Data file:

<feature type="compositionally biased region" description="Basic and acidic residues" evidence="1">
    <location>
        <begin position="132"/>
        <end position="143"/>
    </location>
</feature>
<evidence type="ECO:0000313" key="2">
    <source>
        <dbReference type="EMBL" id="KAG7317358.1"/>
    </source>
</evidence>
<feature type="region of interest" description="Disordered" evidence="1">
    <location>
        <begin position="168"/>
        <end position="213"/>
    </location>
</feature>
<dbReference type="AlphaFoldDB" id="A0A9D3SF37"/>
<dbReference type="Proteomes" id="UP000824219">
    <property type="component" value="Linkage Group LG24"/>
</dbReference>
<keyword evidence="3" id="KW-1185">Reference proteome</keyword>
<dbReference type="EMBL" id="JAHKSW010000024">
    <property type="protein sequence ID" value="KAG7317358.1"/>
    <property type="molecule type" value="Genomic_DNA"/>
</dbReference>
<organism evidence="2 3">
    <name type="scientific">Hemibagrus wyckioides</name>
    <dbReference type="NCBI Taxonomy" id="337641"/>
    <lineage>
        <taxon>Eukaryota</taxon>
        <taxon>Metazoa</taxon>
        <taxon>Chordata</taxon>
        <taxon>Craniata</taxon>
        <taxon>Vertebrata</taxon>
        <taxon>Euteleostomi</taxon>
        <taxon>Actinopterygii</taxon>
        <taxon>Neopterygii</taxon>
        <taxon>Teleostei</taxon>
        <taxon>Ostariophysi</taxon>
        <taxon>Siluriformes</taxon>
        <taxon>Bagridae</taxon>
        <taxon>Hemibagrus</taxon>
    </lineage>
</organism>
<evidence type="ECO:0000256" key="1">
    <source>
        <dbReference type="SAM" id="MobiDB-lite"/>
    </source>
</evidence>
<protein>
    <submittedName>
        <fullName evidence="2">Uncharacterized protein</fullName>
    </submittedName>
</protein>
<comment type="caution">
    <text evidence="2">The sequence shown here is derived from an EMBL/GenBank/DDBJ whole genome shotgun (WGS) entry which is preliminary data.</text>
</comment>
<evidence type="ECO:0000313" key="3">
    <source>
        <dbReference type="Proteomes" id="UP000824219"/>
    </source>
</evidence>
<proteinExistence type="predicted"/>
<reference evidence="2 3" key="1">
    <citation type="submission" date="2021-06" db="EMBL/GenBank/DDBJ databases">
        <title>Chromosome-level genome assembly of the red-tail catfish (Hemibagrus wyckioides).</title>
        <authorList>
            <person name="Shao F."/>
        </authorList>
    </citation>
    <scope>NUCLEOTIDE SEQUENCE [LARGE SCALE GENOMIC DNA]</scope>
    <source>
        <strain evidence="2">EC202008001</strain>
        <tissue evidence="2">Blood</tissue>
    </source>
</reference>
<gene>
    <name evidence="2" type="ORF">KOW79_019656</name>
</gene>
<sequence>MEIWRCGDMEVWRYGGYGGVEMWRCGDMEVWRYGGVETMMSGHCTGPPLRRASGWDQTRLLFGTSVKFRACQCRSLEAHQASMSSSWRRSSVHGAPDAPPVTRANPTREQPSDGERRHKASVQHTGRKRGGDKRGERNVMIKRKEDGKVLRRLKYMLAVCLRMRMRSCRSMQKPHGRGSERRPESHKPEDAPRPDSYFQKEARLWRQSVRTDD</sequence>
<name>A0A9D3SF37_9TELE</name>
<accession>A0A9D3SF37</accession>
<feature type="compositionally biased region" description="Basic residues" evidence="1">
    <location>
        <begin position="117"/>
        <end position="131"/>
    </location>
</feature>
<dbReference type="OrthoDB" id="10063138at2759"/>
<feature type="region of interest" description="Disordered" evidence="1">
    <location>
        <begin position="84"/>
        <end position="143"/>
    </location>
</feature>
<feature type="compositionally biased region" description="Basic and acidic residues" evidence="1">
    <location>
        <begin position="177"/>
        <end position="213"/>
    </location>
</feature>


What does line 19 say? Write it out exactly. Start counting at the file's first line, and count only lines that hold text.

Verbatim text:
<dbReference type="Proteomes" id="UP000824219">